European banks warned over virtual currencies
Brussels, July 5, 2014
Banks in the European Union should refrain from offering customer accounts in virtual currencies like bitcoins until regulatory safeguards are in place, the bloc's banking watchdog said.
The EU's executive European Commission responded by saying it was imperative to look quickly at possible regulation.
Bitcoin, the best known of the 200 or so computer-generated currencies, started circulating in 2009, and acceptance has been growing as more merchants allow customers to pay for goods and services in the currency.
Virtual currencies, which unlike conventional money are not backed by a central bank or government, have come under particular scrutiny since Tokyo-based exchange Mt Gox went bankrupt in February after losing an estimated $650 million worth of customer bitcoins.
The European Banking Authority (EBA) in a study published yesterday proposed a new regulatory framework along with advice to banks to steer clear of virtual currencies until rules are in place.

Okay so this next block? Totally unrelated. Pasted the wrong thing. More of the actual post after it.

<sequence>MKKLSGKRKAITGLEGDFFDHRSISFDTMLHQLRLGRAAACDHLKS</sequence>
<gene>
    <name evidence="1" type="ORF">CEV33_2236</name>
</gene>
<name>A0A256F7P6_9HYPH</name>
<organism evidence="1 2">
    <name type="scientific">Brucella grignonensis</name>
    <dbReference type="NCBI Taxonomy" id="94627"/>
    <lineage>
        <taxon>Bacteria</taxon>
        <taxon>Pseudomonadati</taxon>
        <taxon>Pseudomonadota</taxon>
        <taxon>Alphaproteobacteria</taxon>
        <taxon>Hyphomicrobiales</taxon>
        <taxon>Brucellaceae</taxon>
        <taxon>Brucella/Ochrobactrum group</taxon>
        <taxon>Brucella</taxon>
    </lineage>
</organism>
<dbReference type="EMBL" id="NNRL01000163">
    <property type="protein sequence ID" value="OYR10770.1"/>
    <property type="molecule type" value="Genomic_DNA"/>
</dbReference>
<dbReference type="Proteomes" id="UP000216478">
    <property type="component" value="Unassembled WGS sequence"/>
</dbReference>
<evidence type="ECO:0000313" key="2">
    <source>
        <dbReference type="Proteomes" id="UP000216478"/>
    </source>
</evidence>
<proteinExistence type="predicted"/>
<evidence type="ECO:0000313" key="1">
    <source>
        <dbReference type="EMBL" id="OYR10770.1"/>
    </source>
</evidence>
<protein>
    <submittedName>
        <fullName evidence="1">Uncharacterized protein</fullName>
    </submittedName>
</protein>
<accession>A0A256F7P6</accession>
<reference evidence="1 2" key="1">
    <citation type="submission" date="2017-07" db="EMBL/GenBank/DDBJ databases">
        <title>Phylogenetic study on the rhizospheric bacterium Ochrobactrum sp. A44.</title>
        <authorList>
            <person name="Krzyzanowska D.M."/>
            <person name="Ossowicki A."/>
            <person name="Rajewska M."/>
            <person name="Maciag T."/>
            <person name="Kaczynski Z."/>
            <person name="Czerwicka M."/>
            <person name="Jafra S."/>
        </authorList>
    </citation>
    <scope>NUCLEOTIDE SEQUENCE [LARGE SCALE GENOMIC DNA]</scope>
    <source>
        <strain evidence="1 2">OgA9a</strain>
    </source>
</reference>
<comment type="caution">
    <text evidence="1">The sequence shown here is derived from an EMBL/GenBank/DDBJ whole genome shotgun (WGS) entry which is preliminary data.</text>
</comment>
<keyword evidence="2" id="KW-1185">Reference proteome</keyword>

"This immediate response will 'shield' regulated financial services from virtual currency schemes and will mitigate those risks that arise from the interaction between virtual currency schemes and regulated financial services," the EBA said.
So far there has been no co-ordinated, global approach to regulating virtual currencies, making the EBA plans the first comprehensive blueprint.
No country has yet given virtual currencies legal tender status. The advice to banks would still allow financial firms to maintain a current or checking account relationship with businesses active in virtual currencies, it added.
Among the new rules it wants to see in place is a requirement for the currency exchanges to hold capital so that if they go bust, as in the case of Mt Gox, there are resources to cushion customers. The EBA study identifies more than 70 risks, such as money-laundering and other financial crimes, from the spread of virtual currencies in an unregulated market.-TradeArabia News Service